The Supreme Administrative Court rendered the 104-Pan-9 Administrative Decision of January 15, 2015 (hereinafter, the "Decision"), in which it was expounded that although other relevant evidence should be referenced in case of a famous mark determination disposition which has existed for over three years, still it is not true that a previously concluded legal precedent which has exceeded a certain time threshold has no referential value.
According to the facts underlying the Decision, the Appellant applied to the Appellee to register the "Mitsui" trademark (hereinafter, the "Trademark at Issue"). The Appellee determined as a result of its examination that the registration should be denied since the Trademark at Issue is similar in composition to the trademark forming the basis of invalidation. Dissatisfied, the Appellant brought administrative action pursuant to required procedures. After the administrative complaint was rejected by the original trial court, this appeal was filed.
According to the Decision, the portion concerning "records of successful enforcement of trademark rights, particularly the circumstances where an administrative or judicial agency previously determined that a trademark is famous" among the considerations factors for determining a famous mark under the Famous Mark Protection Examination Criteria, which interpret Article 30, Paragraph 1, Subparagraph 11 of the Trademark Law, merely aims to remind examiners that even though a trademark was determined to be a famous mark in a concluded legal precedent, if over three years has elapsed since the disposition, other relevant evidence should be referenced to make a determination, and such legal precedent cannot be directly cited to support the finding of a famous mark. This does not suggest that a legal precedent in which a famous mark was determined will have no referential value if more than three years has elapsed.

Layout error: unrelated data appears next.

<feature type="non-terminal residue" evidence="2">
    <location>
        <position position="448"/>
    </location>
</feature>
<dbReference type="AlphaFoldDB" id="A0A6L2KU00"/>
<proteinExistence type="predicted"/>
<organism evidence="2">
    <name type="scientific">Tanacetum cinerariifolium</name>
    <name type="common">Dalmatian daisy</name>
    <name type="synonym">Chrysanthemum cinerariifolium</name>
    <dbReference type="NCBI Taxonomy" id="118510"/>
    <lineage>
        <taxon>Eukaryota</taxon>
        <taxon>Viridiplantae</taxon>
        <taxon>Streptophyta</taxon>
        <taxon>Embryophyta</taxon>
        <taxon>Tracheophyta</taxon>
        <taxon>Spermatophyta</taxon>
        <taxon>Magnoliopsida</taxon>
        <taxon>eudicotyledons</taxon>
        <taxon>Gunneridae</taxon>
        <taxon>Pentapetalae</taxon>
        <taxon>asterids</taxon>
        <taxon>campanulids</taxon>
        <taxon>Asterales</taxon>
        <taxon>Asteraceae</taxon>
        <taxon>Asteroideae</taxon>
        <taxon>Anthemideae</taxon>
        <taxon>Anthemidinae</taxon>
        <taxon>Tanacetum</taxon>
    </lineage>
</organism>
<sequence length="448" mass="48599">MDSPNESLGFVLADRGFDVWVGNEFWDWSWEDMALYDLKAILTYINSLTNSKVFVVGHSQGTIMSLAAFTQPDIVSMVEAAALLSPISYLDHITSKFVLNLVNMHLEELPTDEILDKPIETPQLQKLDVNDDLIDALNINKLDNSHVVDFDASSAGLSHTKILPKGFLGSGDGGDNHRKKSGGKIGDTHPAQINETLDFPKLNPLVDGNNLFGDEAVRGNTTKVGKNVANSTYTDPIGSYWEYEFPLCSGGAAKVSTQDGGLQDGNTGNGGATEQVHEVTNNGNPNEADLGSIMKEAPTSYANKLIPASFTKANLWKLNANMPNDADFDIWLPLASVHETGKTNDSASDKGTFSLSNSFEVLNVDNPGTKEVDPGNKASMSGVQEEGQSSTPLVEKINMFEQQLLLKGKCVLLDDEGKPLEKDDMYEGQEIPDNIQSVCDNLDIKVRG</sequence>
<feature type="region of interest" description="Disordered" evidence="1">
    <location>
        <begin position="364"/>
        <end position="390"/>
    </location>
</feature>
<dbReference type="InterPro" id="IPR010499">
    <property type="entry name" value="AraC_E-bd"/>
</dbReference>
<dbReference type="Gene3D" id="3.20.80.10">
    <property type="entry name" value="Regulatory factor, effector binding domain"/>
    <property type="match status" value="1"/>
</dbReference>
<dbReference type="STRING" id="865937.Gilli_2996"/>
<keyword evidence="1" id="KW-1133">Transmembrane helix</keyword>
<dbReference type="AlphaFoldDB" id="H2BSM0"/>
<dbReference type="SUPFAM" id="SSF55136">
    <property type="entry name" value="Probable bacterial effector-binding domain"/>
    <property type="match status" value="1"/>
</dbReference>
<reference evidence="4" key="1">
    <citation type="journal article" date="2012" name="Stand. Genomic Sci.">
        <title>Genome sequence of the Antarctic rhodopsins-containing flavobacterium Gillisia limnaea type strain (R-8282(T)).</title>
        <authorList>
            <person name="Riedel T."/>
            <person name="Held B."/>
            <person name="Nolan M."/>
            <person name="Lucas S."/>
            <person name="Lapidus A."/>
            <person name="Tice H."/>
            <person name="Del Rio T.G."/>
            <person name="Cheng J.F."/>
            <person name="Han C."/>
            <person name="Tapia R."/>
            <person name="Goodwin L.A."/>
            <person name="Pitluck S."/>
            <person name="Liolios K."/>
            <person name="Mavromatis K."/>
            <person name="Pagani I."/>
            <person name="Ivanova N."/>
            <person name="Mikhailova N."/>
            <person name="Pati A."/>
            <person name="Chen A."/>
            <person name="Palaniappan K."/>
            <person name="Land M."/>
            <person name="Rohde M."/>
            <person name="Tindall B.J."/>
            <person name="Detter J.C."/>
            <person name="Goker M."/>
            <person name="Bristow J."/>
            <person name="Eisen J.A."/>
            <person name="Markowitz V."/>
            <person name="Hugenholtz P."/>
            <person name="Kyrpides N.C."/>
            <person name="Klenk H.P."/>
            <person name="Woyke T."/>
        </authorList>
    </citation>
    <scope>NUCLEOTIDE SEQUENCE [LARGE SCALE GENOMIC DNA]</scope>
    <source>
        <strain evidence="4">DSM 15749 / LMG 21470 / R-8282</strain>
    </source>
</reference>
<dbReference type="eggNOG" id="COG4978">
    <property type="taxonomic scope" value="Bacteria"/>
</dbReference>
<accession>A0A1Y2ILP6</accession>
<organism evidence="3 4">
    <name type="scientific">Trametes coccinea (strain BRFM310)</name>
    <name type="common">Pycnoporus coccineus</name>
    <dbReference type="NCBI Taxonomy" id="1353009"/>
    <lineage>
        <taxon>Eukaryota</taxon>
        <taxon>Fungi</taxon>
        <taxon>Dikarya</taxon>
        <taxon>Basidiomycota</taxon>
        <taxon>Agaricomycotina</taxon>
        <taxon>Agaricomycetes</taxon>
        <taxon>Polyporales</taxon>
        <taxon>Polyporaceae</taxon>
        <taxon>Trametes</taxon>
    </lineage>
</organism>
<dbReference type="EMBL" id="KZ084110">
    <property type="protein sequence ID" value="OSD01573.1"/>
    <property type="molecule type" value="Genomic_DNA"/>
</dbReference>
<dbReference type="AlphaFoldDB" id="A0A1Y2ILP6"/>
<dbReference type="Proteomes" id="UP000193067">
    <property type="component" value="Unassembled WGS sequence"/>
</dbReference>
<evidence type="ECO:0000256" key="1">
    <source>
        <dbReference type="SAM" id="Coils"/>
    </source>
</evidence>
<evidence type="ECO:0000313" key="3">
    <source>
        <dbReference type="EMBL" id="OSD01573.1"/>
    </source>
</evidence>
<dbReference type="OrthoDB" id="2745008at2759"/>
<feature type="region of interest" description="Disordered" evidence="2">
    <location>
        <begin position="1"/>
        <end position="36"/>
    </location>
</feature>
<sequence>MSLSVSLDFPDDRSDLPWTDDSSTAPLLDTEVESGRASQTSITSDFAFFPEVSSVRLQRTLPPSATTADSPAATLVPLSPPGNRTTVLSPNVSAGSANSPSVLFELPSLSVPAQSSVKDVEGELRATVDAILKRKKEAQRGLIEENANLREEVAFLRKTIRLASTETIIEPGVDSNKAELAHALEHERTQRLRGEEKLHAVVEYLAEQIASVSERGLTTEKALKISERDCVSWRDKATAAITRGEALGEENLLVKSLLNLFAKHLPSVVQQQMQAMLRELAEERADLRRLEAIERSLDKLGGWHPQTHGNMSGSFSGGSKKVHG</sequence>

It was further pointed out in the Decision that the trademark forming the basis of invalidation had not been determined to be a famous trademark until relevant factors for determining a famous mark were general considered in the original decision. The original decision was not simply based on a decision on administrative appeal or a determination in a court judgment, not to mention that it was clearly expounded in the original decision that without continuous usage, a certain period of time would have to elapse with successive emergence of goods in the market before the trademark would gradually fade away in the memory of relevant consumers. It is not true that a famous mark can be determined to have been changed from famous to non-famous mark over a short period of time. Therefore, the original decision was not erroneous in upholding the findings in the original disposition which held that the trademark forming the basis of invalidation was a famous mark. The Appellant's appeal was rejected on such basis.